New Case Update-Federal Jurisdiction When Maryland Contact Insignificant


Paul v. Delaware Landscape Constr., LLC, 2012 U.S. Dist. LEXIS 174077 (D. Md. Dec. 7, 2012).

This case arose from an automobile accident between the Plaintiff and the Defendants Delaware Landscape Construction, LLC (DLC) and Hertz Equipment Rental Corp. (Hertz). Defendants filed Motions to Dismiss the claims based on the U.S. District Court for the District of Maryland's lack of personal jurisdiction over them.

The accident occurred in the State of Delaware when a truck driven by a DLC employee, rented from Hertz, allegedly crossed a median striking the vehicle in which Plaintiffs traveled. The DLC employee was transferring sod from a farm that straddles the Maryland/Delaware border.

A federal court has personal jurisdiction over a non-resident defendant if an applicable state long arm statute confers jurisdiction and the assertion of that jurisdiction is consistent with the Federal Constitution's requirement of Due Process. The Plaintiffs argued that the Defendants purposely availed themselves to the laws of Maryland such that specific personal jurisdiction could be found.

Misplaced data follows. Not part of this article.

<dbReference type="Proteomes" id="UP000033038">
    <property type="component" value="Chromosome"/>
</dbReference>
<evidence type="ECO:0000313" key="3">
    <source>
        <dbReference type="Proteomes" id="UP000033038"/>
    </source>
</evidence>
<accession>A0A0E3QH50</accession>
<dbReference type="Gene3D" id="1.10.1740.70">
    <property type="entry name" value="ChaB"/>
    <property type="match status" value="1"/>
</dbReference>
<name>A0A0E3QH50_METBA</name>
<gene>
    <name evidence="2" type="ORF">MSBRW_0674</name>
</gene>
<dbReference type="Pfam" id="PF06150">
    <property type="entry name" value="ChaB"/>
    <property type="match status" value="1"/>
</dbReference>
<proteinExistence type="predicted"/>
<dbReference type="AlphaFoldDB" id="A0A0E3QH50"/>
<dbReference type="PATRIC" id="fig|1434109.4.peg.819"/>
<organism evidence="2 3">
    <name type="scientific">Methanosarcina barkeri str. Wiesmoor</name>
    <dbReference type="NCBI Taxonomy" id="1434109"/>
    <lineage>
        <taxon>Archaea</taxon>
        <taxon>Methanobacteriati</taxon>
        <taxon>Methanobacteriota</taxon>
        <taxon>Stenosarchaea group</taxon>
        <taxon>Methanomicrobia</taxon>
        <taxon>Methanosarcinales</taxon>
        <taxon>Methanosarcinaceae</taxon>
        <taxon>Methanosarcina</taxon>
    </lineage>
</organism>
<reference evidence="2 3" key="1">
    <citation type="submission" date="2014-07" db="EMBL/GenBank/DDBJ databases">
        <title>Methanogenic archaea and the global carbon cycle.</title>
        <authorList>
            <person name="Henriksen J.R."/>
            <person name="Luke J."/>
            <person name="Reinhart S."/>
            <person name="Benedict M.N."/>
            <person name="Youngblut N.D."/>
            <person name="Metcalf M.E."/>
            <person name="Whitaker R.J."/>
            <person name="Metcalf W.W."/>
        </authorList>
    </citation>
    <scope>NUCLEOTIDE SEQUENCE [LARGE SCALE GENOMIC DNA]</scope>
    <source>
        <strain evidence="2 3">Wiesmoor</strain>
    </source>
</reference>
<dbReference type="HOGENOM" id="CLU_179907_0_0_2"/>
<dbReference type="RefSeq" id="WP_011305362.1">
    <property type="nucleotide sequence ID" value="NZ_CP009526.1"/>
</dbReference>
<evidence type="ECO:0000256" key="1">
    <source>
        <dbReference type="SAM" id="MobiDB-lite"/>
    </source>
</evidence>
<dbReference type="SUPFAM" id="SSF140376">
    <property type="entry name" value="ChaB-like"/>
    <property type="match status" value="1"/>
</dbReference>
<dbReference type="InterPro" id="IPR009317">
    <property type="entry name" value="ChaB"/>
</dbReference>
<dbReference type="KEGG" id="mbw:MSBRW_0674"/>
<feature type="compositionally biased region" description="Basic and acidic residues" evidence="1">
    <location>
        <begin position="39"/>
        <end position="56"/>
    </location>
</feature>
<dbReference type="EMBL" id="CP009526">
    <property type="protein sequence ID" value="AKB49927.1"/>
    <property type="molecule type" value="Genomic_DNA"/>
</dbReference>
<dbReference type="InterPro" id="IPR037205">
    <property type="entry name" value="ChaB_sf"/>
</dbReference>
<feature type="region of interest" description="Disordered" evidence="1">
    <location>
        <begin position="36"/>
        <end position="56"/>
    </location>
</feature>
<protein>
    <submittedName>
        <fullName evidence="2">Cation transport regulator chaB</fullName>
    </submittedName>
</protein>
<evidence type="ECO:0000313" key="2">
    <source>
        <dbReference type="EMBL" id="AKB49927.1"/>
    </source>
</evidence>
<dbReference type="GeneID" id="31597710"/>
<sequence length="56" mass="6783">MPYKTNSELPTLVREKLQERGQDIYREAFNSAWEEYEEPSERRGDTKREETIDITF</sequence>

The Courts examine three things when deciding if personal jurisdiction is consistent with Due Process: 1.) the extent to which the Defendant purposely availed itself of the privilege of conducting activities in the State; 2.) whether the Plaintiff's claim arose out of those activities; and 3.) whether the exercise of personal jurisdiction would be constitutionally reasonable.

The farm's business address and phone number were both Delaware-based. Additionally, the Hertz truck was delivered to DLC's office in Delaware. There was nothing to support the contention that either DLC or Hertz had purposely availed themselves of the laws of Maryland. It was thus concluded that personal jurisdiction did not exist. The Motions to dismiss were granted to the extent that the case was transferred to the U.S. District Court for the District of Delaware.